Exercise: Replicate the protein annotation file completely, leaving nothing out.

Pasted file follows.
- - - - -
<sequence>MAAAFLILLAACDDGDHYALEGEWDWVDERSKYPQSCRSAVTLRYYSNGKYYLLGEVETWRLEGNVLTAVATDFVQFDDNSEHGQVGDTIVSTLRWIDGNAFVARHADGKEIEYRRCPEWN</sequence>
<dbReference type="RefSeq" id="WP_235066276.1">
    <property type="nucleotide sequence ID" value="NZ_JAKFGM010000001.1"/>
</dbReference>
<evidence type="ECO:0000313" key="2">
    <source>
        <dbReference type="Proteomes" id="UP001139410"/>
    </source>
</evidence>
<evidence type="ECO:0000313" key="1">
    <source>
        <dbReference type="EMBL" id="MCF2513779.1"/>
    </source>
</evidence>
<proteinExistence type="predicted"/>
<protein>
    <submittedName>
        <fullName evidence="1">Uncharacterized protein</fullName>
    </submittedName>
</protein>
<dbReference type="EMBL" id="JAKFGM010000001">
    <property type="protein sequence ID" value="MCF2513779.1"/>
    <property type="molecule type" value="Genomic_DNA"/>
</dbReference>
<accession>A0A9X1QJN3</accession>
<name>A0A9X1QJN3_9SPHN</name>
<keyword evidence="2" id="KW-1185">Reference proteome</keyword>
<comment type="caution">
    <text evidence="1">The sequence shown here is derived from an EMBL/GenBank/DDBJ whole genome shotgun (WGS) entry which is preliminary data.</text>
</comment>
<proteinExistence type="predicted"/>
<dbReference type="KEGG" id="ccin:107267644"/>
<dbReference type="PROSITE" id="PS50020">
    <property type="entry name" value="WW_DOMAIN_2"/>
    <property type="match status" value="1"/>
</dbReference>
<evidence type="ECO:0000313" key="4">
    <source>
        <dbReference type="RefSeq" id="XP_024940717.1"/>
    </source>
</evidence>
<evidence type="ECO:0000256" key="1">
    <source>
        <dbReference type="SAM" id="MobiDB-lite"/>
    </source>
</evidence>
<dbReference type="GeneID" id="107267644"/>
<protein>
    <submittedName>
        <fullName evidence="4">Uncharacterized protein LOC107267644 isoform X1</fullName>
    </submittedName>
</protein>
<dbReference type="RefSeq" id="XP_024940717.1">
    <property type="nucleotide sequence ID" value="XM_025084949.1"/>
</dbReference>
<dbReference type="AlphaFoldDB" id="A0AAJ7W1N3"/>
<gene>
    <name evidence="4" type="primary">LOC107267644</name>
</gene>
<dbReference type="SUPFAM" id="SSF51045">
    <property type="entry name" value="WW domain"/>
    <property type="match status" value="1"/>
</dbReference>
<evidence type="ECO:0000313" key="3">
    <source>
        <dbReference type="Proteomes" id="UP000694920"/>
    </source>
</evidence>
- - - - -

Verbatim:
<sequence>MAAAFLILLAACDDGDHYALEGEWDWVDERSKYPQSCRSAVTLRYYSNGKYYLLGEVETWRLEGNVLTAVATDFVQFDDNSEHGQVGDTIVSTLRWIDGNAFVARHADGKEIEYRRCPEWN</sequence>
<dbReference type="RefSeq" id="WP_235066276.1">
    <property type="nucleotide sequence ID" value="NZ_JAKFGM010000001.1"/>
</dbReference>
<evidence type="ECO:0000313" key="2">
    <source>
        <dbReference type="Proteomes" id="UP001139410"/>
    </source>
</evidence>
<evidence type="ECO:0000313" key="1">
    <source>
        <dbReference type="EMBL" id="MCF2513779.1"/>
    </source>
</evidence>
<proteinExistence type="predicted"/>
<protein>
    <submittedName>
        <fullName evidence="1">Uncharacterized protein</fullName>
    </submittedName>
</protein>
<dbReference type="EMBL" id="JAKFGM010000001">
    <property type="protein sequence ID" value="MCF2513779.1"/>
    <property type="molecule type" value="Genomic_DNA"/>
</dbReference>
<accession>A0A9X1QJN3</accession>
<name>A0A9X1QJN3_9SPHN</name>
<keyword evidence="2" id="KW-1185">Reference proteome</keyword>
<comment type="caution">
    <text evidence="1">The sequence shown here is derived from an EMBL/GenBank/DDBJ whole genome shotgun (WGS) entry which is preliminary data.</text>
</comment>
<proteinExistence type="predicted"/>
<dbReference type="KEGG" id="ccin:107267644"/>
<dbReference type="PROSITE" id="PS50020">
    <property type="entry name" value="WW_DOMAIN_2"/>
    <property type="match status" value="1"/>
</dbReference>
<evidence type="ECO:0000313" key="4">
    <source>
        <dbReference type="RefSeq" id="XP_024940717.1"/>
    </source>
</evidence>
<evidence type="ECO:0000256" key="1">
    <source>
        <dbReference type="SAM" id="MobiDB-lite"/>
    </source>
</evidence>
<dbReference type="GeneID" id="107267644"/>
<protein>
    <submittedName>
        <fullName evidence="4">Uncharacterized protein LOC107267644 isoform X1</fullName>
    </submittedName>
</protein>
<dbReference type="RefSeq" id="XP_024940717.1">
    <property type="nucleotide sequence ID" value="XM_025084949.1"/>
</dbReference>
<dbReference type="AlphaFoldDB" id="A0AAJ7W1N3"/>
<gene>
    <name evidence="4" type="primary">LOC107267644</name>
</gene>
<dbReference type="SUPFAM" id="SSF51045">
    <property type="entry name" value="WW domain"/>
    <property type="match status" value="1"/>
</dbReference>
<evidence type="ECO:0000313" key="3">
    <source>
        <dbReference type="Proteomes" id="UP000694920"/>
    </source>
</evidence>